There will come a day, hopefully after March 2019, where the British exit from the EU will not take up all the capacity we have available to shape politics. We should start planning now for a broader, longer term positive future scenario. As DFID’s permanent secretary Matthew Rycroft emphasised recently, the UK is a development superpower and should maintain a global leadership position on aid and development post Brexit (and check out my blog on post-Brexit development priorities). The planning for that should be broader than exiting the EU, build on the UK’s strengths in foreign affairs, and influence DFID’s and other government departments’ future strategies. From a Save the Children perspective, there are three key questions to ponder over during the summer to shape our future in a positive way:
First, how to make the international SDG Leave No One Behind pledge a key driver in development? The UK has committed to reaching the Sustainable Development Goals for everyone, including those hardest to reach, and has been a proponent of the Leave No One Behind commitment on the international stage (see Save the Children’s briefing on how to realise the LNOB pledge). Our recent research, however, shows that the most deprived and marginalised children will still be left behind in 2030 in fundamental areas such as mortality, malnutrition, child marriage, birth registration and primary education (read up on it here). We’ll need a sharpened focus to accelerate progress for the furthest-behind groups of children (check out Save the Children’s database on inequalities and find out where inequalities in countries are highest). And we’ll need to put the right finance in place to ensure the most deprived and marginalised children have access to quality health systems, education, nutrition and protection from violence (here are our recommendations on financing for development).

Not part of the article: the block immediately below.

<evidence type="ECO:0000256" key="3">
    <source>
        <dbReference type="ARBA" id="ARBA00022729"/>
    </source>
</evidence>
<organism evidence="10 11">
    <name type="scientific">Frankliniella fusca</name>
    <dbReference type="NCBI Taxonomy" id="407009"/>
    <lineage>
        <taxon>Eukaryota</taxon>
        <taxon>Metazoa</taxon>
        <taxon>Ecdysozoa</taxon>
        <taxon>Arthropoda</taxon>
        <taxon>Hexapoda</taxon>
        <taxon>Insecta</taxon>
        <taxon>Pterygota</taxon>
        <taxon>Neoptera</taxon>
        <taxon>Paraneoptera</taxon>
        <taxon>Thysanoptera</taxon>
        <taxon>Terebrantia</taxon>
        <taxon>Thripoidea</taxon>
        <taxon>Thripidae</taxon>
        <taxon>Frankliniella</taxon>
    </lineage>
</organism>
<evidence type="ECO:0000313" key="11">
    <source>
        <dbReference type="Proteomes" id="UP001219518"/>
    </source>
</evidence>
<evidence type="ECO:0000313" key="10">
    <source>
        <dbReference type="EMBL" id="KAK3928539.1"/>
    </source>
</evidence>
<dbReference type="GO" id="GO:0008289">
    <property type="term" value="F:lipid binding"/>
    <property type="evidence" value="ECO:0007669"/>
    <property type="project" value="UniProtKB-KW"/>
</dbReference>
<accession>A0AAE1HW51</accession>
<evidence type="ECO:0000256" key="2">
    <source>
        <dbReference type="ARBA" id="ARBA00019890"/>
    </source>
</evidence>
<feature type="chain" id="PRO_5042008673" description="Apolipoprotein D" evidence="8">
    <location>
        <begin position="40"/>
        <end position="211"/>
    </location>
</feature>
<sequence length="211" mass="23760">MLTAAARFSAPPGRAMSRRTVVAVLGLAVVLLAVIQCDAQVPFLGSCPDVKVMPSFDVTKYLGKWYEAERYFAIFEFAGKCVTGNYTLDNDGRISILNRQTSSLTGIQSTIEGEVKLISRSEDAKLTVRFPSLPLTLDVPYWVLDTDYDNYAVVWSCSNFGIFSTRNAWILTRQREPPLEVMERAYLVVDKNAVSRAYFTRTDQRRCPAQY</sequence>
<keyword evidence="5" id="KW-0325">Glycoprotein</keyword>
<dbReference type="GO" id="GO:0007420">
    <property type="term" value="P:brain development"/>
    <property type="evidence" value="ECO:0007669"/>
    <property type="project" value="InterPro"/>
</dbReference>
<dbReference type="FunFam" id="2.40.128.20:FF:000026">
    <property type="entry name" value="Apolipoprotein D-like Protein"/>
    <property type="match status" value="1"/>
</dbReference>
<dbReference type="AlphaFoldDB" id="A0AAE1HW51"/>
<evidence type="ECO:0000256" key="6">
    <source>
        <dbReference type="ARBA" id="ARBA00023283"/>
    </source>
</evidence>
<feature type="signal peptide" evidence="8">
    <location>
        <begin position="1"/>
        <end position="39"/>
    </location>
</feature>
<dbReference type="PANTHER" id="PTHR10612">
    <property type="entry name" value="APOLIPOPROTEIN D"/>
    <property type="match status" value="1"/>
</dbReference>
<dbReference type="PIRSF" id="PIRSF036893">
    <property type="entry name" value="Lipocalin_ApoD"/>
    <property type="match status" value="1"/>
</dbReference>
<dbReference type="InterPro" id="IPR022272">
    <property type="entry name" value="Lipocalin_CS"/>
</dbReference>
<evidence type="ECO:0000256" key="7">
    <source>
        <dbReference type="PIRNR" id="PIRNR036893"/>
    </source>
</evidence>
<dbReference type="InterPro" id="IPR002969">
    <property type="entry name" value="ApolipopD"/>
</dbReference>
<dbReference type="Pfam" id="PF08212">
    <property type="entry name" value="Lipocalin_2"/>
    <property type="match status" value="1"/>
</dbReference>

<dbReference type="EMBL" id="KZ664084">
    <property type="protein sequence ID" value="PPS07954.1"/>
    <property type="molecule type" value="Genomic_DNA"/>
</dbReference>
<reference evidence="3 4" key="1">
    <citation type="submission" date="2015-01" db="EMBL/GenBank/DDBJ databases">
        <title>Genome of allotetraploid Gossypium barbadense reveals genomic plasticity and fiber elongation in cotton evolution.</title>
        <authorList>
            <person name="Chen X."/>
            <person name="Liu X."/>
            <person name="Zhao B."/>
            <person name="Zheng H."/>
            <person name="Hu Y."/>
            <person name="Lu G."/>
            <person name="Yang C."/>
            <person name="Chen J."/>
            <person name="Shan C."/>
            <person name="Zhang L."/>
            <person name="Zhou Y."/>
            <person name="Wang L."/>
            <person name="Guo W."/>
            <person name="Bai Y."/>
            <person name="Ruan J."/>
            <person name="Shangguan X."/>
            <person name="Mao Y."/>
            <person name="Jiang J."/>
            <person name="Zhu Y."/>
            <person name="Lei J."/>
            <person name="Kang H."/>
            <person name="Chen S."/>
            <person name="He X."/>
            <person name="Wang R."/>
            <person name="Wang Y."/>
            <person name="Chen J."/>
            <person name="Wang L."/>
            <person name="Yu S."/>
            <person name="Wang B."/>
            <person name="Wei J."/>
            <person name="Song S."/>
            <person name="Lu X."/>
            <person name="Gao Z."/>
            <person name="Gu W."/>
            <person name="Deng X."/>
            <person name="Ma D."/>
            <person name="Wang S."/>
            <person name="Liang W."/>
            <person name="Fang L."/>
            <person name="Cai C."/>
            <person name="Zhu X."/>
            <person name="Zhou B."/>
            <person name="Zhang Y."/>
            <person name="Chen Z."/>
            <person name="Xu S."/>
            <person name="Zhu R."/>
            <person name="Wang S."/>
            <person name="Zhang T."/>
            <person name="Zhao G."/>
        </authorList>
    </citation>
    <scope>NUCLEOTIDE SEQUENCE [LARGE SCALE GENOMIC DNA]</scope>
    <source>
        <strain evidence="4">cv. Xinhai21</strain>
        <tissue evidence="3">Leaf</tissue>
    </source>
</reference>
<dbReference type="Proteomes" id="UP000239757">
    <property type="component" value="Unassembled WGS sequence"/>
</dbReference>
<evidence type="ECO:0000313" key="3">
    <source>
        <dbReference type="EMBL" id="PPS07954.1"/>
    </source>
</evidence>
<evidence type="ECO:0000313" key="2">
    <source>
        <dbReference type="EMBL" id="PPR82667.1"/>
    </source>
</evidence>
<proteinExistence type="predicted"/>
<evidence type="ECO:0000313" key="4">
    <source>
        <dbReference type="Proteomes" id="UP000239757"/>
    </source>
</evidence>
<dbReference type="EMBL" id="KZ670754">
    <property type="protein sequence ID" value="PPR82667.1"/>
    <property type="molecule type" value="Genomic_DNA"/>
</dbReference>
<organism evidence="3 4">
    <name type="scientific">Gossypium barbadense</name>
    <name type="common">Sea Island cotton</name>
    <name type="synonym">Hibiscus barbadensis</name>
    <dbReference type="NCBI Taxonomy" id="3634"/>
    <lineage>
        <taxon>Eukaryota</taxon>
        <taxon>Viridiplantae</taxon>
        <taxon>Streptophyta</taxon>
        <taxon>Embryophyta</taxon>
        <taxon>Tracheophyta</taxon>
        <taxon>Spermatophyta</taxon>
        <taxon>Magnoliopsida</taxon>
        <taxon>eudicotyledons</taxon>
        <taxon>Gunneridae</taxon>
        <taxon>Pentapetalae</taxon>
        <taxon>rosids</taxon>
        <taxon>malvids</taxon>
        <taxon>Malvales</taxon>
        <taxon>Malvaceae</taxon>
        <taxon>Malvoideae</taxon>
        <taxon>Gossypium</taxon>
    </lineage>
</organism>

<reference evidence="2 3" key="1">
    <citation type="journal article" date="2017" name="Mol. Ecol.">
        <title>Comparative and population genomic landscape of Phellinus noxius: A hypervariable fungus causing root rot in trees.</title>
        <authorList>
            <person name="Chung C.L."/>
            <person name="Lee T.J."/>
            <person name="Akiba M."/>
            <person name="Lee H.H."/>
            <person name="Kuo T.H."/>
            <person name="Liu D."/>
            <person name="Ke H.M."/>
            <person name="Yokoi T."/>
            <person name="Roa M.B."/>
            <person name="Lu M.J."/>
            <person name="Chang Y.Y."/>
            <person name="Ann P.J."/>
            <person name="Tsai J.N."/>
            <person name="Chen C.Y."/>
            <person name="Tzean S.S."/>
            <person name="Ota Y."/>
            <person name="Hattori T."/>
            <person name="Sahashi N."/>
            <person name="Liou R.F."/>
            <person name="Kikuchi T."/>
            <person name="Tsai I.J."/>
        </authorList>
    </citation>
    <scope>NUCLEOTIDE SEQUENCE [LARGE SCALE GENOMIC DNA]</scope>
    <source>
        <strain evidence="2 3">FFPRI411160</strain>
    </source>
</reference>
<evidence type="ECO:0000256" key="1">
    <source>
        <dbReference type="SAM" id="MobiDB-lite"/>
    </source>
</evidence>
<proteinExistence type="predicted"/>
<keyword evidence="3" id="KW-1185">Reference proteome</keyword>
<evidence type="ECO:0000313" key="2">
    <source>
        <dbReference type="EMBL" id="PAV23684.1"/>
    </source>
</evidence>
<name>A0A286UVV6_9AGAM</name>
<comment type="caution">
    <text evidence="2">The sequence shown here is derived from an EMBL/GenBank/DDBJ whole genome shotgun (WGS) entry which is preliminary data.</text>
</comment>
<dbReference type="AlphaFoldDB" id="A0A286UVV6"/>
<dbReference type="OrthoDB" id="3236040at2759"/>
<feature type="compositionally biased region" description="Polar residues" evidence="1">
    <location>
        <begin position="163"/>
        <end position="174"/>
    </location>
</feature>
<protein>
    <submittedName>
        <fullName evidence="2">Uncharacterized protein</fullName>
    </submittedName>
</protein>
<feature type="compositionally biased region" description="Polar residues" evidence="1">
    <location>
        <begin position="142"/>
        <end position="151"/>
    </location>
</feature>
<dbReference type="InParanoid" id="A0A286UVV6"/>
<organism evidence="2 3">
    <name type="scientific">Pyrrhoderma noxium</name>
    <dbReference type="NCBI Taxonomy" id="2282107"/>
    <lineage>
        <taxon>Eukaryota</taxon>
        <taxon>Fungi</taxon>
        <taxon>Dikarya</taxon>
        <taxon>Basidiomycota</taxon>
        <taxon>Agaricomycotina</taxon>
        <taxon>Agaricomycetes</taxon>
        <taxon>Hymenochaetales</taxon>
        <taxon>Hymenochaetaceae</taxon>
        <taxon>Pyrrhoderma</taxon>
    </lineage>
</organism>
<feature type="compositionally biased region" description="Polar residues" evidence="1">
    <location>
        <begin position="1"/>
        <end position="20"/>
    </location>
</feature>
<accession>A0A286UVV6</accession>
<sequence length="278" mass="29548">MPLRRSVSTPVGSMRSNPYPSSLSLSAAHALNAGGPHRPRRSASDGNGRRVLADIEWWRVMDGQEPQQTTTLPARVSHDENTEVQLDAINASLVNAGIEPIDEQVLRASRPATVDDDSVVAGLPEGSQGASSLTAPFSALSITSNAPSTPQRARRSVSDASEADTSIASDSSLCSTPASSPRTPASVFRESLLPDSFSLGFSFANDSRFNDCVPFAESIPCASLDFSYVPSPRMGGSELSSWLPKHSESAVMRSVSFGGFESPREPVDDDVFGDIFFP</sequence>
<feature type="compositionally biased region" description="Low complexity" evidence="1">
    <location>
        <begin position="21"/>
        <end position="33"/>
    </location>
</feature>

Second, how can DFID best use its comparative advantage and build on its track record on development? DFID is one of the most impactful aid donors in the world, and leveraged stronger global action on the SDGs, gender equality, better health systems in the fight against Ebola and action to tackle recent food crises, to name just a few (here are some DFID success stories and reasons why it should remain an independent aid department). It is this work that the UK makes the most difference in, particularly when focused on the poorest and most marginalised people and on support for the social sectors. A future development strategy needs to find ways to keep this strength.